Strict adherence to clinical standards in disability service research raises the substantial danger articulated by Lisbeth Schorr:

“Policymakers radically diminish the potential of reforms if they allow themselves to be walked into accepting impoverished definitions of credible evidence.” (Lisbeth Schorr, Education Week, August 25, 2009)

Evidence-based policy derives its definition of evidence less from the realm of clinical research and more from the realm of the everyday world, that is, as articulated in the definition of “evidence” appearing in a standard dictionary:

Evidence: 1. “The data on which a conclusion or judgment may be made < glacial evidence of climatic change>” (Webster’s II New College Dictionary)

Challenges of "evidence in policy arenas"

There are significant challenges in using evidence in policymaking. Many of these challenges derive from the fact that social research seldom produces unequivocal results. Other challenges derive from the fact that much of the available social research is not directly congruent with policy-manipulable variables.

In policy-relevant areas in which there are multiple studies there are likely to be seemingly contradictory findings across the individual studies. This derives from the variation among individuals, social settings and/or the ways in which interventions, programs or policies are implemented.

In policy research it is often necessary to accept the preponderance of good evidence through comprehensive reviews of all the available credible evidence. In the absence of comprehensive authoritative reviews, policymakers are often confronted with “cherry-picked” research in which advocates of different perspectives search carefully within the available research for those studies which best make the case for their desired policy.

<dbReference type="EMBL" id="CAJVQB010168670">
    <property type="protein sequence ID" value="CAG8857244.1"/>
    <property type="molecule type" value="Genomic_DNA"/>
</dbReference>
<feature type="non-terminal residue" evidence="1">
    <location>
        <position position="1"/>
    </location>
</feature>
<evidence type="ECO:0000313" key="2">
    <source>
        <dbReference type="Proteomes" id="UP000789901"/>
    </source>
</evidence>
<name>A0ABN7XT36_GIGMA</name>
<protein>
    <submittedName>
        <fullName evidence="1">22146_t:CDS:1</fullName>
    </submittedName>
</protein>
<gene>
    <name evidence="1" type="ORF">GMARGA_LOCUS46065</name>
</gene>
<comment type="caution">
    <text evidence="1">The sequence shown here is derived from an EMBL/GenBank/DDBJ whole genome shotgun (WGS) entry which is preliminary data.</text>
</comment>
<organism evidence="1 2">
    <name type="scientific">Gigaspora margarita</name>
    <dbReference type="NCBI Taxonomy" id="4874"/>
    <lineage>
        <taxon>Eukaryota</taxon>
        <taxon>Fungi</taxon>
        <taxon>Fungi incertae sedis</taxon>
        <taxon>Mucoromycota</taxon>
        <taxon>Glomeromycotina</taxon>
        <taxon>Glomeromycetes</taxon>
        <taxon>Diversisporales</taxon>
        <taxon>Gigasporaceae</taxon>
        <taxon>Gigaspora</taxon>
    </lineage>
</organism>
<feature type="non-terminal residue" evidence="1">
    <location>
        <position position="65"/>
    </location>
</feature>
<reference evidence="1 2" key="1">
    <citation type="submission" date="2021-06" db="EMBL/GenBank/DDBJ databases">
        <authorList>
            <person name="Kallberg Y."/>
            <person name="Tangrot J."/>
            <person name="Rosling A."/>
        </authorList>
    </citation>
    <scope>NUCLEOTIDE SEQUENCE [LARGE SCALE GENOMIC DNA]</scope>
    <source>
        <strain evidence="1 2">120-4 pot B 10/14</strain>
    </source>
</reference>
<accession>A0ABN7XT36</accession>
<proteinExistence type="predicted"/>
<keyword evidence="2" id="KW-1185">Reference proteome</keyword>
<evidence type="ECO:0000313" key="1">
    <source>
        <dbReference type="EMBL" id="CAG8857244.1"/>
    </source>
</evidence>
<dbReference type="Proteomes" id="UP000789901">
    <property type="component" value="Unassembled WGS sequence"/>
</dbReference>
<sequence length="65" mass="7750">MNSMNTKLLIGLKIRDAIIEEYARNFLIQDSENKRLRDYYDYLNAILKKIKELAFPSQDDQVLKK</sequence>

In addition to promoting the development of comprehensive objective reviews of literature on key policy topics in developmental disabilities, this initiative is also focused on substantially expanding access and use of outcome based research and evaluation within the states and nation. As part of this effort, states and universities will be supported to work together in the development and analysis of outcome-based assessments of program, service and policy options.

In pursuing the best available research and evaluation as the foundation for evidence-based policy there is recognition that while one might always wish for studies of the highest clinical rigor, the absence of the ability to random assign people “treatment/ non-treatment” has not impeded some of the most important policy decisions in the United States (e.g., seat belt laws, protection from secondhand smoke) which have depended on a preponderance of research in which random assignment was not possible (or ethical).

Activities of the NASDDDS and AUCD partnership in evidenced-based policy

Among the activities being jointly pursued by the NASDDDS and AUCD networks are —